“Willnot isn’t the type of novel you’re expecting. It’s better than that.”
James Sallis sets the hook with his first sentence: “We found the bodies two miles outside town, near the old gravel pit.” He also makes you believe you know what kind of novel you’re getting into, because that sentence—musical but precise—calls to mind the other crime fiction you’ve read.
“They threw me off the hay truck about noon.”
“When a fresh-faced guy in a Chevy offered him a lift, Parker told him to go to hell.”
“I rode a streetcar to the edge of the city limits, then I started to walk, swinging the old thumb whenever I saw a car coming.”
But Willnot isn’t the type of novel you’re expecting. It’s better than that.
The book opens on the discovery of a makeshift grave in which three or four unidentified bodies are buried. Dr. Lamar Hale, our narrator, is called to the scene. Sheriff Hobbes and a few other folks are already there when he arrives. Dr. Hale engages in some conversation, it begins to rain, and the scene ends. We learn very little about what might be happening, but we know as much as Dr. Hale knows—and not the tiniest bit more.
In a different type of book, in the type of book the first sentence implies, we would stay on that scene for quite a bit longer. Our narrator would be the sheriff or someone else working the investigation. But James Sallis isn’t all that concerned with those bodies discovered two miles outside town, near the old gravel pit. They’re there. People will be looking into what might have happened to them. But none of those people will be Dr. Hale, and the investigation is only of peripheral concern.
As is the story of Bobby Lowndes, an old patient of Dr. Hale’s, who shows up one day while being pursued by both the FBI and an out-of-town journalist for reasons that are never made entirely clear.
Instead of chasing down these threads, Dr. Hale takes us through his daily life, dealing with patients at his office, performing occasional surgeries, making house calls here and there. He takes us home, introduces us to his partner Richard, a school teacher who’s made a habit of rescuing animals, including a cat named Dickens, who has a tendency to vomit in bed.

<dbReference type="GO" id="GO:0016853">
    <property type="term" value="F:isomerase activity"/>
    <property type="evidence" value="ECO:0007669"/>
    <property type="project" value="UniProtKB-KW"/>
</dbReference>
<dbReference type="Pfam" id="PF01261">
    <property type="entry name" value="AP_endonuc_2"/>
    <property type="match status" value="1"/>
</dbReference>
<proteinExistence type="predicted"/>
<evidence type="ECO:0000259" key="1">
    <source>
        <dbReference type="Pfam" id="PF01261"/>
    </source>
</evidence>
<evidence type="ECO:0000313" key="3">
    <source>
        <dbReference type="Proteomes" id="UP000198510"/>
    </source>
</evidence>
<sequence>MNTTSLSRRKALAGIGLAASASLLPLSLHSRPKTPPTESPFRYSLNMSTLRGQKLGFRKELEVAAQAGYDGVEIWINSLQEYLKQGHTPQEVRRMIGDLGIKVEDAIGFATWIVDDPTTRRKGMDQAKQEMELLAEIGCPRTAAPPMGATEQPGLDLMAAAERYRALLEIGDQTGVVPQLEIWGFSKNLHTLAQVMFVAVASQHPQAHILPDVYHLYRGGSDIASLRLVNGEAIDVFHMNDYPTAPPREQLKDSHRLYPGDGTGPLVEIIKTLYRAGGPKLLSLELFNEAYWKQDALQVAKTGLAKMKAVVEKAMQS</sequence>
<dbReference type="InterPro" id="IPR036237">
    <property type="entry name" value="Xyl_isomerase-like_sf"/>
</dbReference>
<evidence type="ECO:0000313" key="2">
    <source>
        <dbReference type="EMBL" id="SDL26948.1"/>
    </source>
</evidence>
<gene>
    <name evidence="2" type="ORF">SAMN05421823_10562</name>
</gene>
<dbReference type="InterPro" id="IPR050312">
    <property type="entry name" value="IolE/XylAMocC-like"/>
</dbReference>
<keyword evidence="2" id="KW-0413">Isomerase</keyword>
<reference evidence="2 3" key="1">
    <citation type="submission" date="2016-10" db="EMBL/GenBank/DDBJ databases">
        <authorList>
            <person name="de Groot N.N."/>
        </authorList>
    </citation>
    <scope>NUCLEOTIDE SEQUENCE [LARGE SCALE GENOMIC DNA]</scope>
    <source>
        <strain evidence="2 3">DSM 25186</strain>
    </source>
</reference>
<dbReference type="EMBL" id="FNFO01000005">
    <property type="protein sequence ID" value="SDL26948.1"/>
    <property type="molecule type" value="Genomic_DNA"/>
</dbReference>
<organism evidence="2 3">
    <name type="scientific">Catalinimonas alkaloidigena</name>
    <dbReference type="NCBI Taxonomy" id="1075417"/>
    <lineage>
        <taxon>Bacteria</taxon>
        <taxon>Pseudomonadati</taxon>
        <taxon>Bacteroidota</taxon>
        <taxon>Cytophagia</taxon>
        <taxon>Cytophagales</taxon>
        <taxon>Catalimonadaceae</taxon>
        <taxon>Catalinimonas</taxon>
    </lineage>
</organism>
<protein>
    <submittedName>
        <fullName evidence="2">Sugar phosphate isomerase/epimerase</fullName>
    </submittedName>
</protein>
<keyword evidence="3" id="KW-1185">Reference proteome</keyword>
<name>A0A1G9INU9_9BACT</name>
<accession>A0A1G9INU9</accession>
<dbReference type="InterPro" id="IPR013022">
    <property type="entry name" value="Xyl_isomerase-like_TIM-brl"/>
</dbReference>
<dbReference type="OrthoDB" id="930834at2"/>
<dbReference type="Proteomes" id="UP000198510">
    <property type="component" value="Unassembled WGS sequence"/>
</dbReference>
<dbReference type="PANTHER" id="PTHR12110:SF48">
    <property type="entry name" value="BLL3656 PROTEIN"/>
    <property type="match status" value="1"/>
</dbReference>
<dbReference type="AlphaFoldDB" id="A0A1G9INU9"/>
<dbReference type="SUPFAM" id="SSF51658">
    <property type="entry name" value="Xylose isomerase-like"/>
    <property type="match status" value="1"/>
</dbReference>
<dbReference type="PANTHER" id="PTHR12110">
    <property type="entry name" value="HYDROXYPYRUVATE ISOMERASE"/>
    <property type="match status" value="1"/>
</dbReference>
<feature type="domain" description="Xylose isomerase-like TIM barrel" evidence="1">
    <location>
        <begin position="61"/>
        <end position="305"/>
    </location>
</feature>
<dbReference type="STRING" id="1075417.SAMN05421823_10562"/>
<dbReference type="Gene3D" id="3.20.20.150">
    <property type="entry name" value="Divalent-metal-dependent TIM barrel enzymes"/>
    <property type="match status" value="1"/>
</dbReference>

Lamar and Richard fix meals for each other and discuss what happened at work, as couples do. You get the sense that they’re well established, comfortable with each other. This is not a relationship that will burn up in its own passion; it wears house slippers and sips warm tea.
All of this may sound mundane, and in a way it is—readers looking for a Dan Brown-style thriller will be disappointed—but that mundanity, as in a David Lynch film, is a thin membrane that could break at any moment, revealing a much darker reality, or unreality, on the other side.
Lamar Hale’s narration of his everyday life, combined with occasional references to the bodies found outside town and the story of Bobby Lowndes, creates a strange feeling, not unlike walking down the street at night and thinking you might have glimpsed something dangerous from the corner of your eye—just across the street. Nothing is wrong, nothing has happened, but you feel uneasy all the same; you feel that something might happen at any moment.
And when it does, when the darkness finally intrudes violently into Lamar and Richard’s life, that violence is all the more affecting for the way the reality into which it’s intruded has been set up for us: These are people we care about.
Willnot isn’t a perfect book and, as suggested above, readers looking for a thriller will be disappointed, if not bored, but it’s a powerful read all the same. If your average workaday crime novel is beer, then Willnot, at half the length, is whisky, distilled down to its essence and all the more potent for it.